Are Short-Term Cleanses Okay For Your Teenagers?

Jannine Myers

Several weeks ago I saw a brief news clip about a group of moms and young teens participating in a 2-week cleanse. The objective was to see if they could tolerate a mostly raw-food diet, and also observe any noticeable differences in the way they felt.

I have written below a summary of that news clip, as I think it’s important for mothers to understand what they might be getting into by jumping on board with these types of short-term cleanses.

Girls having salad


Rainbeau Mars, creator of the 21-Day Superstar Cleanse, recently challenged moms and kids from her daughter’s school to participate in a 2-week cleanse. The challenge evolved after some of the moms expressed doubt that their children would eat the vegetable soup that Mars and her daughter had previously prepared at the school.

For two weeks, the kids and moms who had agreed to participate in the cleanse had to eat an all-raw, vegan diet that included things like kale salads, vegan pastas, and fruit smoothies. The idea, said Mars, was to show these kids and their moms that eating clean and healthy is not difficult and that the key is to just “keep it simple.”

Juice cleanse

Some nutrition and medical experts were quick however, to criticize the challenge. Rachel Beller (Nutritionist, M.S., R.D.), was adamant that it’s not a short-term cleanse that kids need, but a “clean-up act.” Beller explained that a permanent reduction in processed and sugary foods would be a far more suitable solution.

Dr. Richard Besser, a pediatrician and ABC News Chief Medical Editor, also had some concerns about the 2-week cleanse. “This is wrong in so many ways,” he said, and he gave three reasons why:

  1. Short-term cleanses teach people that they can eat lousy, or follow a fad diet, and if necessary resort to a short detox or cleanse to “fix” the undesirable results of their poor eating habits.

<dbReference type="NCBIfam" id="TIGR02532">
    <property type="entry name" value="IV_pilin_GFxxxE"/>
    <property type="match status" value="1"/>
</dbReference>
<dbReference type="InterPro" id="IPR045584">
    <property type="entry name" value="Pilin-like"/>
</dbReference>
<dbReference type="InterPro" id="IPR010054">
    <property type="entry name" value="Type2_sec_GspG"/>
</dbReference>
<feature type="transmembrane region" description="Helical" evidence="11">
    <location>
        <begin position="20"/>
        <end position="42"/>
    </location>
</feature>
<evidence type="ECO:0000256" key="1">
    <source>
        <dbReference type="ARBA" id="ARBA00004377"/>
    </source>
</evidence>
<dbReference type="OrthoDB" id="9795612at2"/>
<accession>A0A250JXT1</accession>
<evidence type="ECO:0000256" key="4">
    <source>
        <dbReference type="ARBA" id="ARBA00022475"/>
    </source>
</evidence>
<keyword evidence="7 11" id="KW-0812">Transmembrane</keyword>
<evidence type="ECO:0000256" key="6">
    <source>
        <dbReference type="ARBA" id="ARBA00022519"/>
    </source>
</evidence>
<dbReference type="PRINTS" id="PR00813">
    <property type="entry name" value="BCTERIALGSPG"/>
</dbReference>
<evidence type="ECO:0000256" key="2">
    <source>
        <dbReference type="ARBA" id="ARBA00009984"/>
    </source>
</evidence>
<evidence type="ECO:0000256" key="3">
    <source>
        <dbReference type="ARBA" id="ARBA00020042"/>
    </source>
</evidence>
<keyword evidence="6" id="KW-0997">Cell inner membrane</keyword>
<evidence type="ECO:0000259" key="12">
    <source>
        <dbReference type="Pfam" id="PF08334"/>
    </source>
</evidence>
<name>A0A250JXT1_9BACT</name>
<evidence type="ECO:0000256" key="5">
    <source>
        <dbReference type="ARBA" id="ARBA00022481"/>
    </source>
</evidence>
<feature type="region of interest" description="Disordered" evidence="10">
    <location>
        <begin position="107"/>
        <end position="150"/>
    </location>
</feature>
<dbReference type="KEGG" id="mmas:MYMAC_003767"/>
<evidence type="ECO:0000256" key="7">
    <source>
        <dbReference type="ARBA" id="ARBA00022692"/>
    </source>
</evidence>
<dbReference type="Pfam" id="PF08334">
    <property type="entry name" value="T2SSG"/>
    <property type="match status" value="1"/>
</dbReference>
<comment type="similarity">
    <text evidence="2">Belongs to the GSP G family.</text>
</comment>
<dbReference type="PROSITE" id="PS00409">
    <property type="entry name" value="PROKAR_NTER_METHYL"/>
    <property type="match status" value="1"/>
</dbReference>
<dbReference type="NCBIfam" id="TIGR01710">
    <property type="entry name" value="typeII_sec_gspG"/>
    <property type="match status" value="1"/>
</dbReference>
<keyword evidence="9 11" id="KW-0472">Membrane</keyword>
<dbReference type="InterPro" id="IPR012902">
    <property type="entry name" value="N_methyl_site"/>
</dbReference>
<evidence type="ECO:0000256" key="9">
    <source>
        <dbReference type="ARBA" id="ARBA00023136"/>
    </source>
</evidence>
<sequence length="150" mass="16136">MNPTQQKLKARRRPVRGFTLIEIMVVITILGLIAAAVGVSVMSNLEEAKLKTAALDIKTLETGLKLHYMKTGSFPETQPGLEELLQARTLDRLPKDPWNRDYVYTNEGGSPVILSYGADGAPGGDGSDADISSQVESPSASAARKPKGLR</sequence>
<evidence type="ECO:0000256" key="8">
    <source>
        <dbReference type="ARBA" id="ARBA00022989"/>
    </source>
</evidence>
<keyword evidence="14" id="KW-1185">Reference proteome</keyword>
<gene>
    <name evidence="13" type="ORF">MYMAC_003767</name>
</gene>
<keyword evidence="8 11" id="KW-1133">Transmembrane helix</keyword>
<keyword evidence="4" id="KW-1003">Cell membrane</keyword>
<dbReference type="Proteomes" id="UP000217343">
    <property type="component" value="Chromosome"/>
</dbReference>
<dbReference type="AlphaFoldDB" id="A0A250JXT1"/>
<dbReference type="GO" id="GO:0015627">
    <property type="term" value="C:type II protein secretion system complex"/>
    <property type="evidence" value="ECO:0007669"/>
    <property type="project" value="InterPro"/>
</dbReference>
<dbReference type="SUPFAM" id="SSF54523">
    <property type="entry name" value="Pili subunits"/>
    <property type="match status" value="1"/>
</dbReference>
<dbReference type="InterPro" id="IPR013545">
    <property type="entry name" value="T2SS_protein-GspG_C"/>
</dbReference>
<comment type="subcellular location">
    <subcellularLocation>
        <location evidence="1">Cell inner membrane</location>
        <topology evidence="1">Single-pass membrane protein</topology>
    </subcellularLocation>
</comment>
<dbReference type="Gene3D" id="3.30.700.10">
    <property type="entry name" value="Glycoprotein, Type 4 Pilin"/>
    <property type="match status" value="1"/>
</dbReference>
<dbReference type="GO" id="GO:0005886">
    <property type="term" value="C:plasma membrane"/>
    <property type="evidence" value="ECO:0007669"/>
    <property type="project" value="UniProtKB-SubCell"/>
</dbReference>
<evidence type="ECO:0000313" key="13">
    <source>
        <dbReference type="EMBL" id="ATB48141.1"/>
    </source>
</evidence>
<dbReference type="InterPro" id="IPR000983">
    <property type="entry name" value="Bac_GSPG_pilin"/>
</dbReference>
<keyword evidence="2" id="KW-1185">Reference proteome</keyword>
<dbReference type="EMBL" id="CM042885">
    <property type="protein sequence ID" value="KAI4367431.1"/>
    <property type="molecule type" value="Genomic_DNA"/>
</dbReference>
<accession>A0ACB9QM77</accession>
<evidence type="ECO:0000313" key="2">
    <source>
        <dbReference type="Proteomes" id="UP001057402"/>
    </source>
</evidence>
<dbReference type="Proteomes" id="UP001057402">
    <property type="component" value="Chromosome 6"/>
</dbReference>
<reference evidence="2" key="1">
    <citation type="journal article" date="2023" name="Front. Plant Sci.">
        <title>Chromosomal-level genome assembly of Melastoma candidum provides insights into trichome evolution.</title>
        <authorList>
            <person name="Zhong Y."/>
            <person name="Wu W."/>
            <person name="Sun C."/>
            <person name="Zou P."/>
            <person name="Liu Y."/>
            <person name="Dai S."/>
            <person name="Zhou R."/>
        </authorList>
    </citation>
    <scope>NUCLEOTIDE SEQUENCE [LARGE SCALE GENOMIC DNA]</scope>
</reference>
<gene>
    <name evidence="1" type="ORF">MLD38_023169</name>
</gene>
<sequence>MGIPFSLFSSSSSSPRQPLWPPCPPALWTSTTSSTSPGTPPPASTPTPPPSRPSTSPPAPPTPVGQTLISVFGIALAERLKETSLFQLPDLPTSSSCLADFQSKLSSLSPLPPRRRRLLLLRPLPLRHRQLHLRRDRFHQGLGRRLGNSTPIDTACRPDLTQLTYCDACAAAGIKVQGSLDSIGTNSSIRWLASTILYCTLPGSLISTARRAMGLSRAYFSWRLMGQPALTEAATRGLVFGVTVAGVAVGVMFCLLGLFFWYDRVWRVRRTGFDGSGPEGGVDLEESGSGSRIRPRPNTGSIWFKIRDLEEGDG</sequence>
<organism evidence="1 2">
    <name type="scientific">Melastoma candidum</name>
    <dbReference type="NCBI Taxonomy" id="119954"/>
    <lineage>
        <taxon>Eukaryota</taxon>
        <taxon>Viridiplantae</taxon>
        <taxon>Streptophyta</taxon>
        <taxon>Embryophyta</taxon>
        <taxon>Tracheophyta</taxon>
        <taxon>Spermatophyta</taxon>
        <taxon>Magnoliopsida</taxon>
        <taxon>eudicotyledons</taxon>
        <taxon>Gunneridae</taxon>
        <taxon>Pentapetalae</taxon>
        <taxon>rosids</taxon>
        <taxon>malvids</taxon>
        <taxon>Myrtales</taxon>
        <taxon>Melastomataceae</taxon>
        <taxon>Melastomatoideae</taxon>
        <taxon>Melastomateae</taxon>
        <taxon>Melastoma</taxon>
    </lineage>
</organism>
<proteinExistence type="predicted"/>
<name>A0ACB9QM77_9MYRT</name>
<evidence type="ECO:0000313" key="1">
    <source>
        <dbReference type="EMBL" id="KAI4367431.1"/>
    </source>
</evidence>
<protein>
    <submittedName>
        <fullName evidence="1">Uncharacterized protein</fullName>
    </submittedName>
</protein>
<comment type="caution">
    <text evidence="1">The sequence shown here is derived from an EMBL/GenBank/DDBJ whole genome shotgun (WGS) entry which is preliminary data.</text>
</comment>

2. From a scientific perspective, a short-term cleanse can falsely educate kids by convincing them that detox diets are more effective than the natural cleansing ability of their kidneys and liver.
  3. These kids are being introduced to a very “casual” approach to veganism. If they decide to pursue a vegan lifestyle as a result of participating in the cleanse, they run the risk of unintentionally malnourishing themselves.

Besser also warned that kids who try short-term cleanses could potentially seek out more restrictive diets if one of the outcomes of the cleanse is weight loss. Girls in particular, may be motivated to try and continue losing weight by either prolonging the duration of the cleanse or by adding further restrictions to an already limited diet.


Mars insisted that the cleanse is not about weight loss, but about the health benefits of clean-eating, and also about igniting an awareness in kids of where exactly their food is coming from and what they are putting into their bodies.

Despite Mars’ well-meaning intentions, Besser suggests that there is a better way to teach kids how to enjoy healthier eating habits. It’s all about making nutrition a part of their lives, he says, and parents need to model the behavior they hope their children will adopt.

A good place to start is by turning nutrition into a family project where once a week, moms and kids shop together and buy local and seasonal produce (a good idea is to choose one or two vegetables that haven’t been tried before). The next step would be to choose a healthy recipe that utilizes the bought produce, and then cook a family meal together.

A family project which involves a regular commitment to learning and doing together, is a much more effective way to teach kids good nutritional habits that will lead to long-term change. “A 2-week cleanse,”says Besser, “simply won’t do that.”

That’s the summary of the news clip I saw, and as much as I admire Mars’ intentions I’m more inclined to agree with Registered Dietitian Rachel Beller, and Dr. Richard Besser. Having two daughters of my own, I’d rather model daily dietary and lifestyle habits that will hopefully make such an impression on them that it would eventually seem “normal” to them to go for healthier foods versus not-so-healthy foods. I want them to understand that their food choices will determine their long-term health and therefore overall quality of life – they won’t learn that in two weeks.

Furthermore, in a follow-on interview with one of the girls who participated in the cleanse, the interviewer was impressed when the girl said that she was so hungry that she’d gladly eat a kale salad. The interviewer thought it was a great thing that the girl said she’d “gladly” eat a kale salad, but for me her response set off alarm bells. The girl was STARVING!

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